Enigma (ENG) tries it luck with the stiff U.S. regulator.
Overcoming the Regulatory Hurdle
In a rather ambitious move, privacy-centric cryptocurrency project Enigma (ENG) has filed with the U.S. Securities and Exchange Commission (SEC) for the regulatory approval of its native ENG token.
Per the document published by the SEC on Friday, Enigma’s registration statement is tied to its infamous February settlement with the regulatory body pertaining to the project’s initial coin offering (ICO) that took place in 2017.
Notably, Enigma’s statement highlights that its ENG tokens are currently being used as a medium of payment on its data network are not to be considered traditional securities in the legal sense of the term.
The project’s official registration statement reads in part:
“ENG tokens lack features of such securities, including the right to receive a dividend or distribution; ENG tokens also do not provide holders with any voting, liquidation or preemption rights.”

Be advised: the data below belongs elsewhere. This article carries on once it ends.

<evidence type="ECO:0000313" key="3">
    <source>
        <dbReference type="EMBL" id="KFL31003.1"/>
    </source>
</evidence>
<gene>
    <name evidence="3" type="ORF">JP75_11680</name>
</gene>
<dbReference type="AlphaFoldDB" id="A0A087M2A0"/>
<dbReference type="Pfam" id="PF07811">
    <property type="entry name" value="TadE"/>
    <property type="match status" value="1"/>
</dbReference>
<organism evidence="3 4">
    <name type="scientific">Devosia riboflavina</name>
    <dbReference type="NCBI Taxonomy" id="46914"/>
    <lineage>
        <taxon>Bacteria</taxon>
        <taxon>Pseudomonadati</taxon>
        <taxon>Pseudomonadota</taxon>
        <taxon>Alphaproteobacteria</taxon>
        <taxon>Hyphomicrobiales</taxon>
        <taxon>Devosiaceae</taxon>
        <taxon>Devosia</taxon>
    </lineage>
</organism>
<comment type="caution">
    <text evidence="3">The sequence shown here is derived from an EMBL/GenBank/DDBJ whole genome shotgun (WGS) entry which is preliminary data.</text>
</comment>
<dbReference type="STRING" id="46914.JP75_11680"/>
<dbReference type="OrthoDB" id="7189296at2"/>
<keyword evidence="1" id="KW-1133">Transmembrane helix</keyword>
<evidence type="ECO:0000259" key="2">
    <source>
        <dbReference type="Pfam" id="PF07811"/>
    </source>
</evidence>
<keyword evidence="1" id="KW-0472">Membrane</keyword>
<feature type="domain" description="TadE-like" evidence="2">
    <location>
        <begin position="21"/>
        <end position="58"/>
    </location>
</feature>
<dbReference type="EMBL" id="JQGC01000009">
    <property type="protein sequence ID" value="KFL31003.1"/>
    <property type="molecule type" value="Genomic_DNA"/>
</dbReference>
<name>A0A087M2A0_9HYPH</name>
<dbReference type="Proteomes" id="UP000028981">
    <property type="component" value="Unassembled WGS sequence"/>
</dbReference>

It’s worth noting that once Enigma’s registration statement officially goes into effect, it would be subject to the Exchange Act that would require the project to file an annual 10-K, quarterly 10-Q, and current 8-K reports.
What is Enigma?
For the uninitiated, Enigma is a privacy-focused distributed ledger technology (DLT) project that seeks to develop a scalable blockchain platform for end-to-end decentralized applications (dApps).
“Enigma solves blockchain’s scalability and privacy issues from the protocol level with a second-layer, off-chain network. Key to this is Enigma’s “secret contracts”, which allow data to be processed by nodes in the Enigma network while still being kept private. Through this innovative architecture, we are creating a truly decentralized and secure solution on which innovative applications can be built.”
For those not in the know, secret contracts are similar to smart contracts with the only difference being that data within the protocol is entirely private.
That being said, it would be interesting to see the SEC’s stance toward Enigma for it being a privacy-focused project – a breed of blockchain projects most regulators are not particularly too fond of.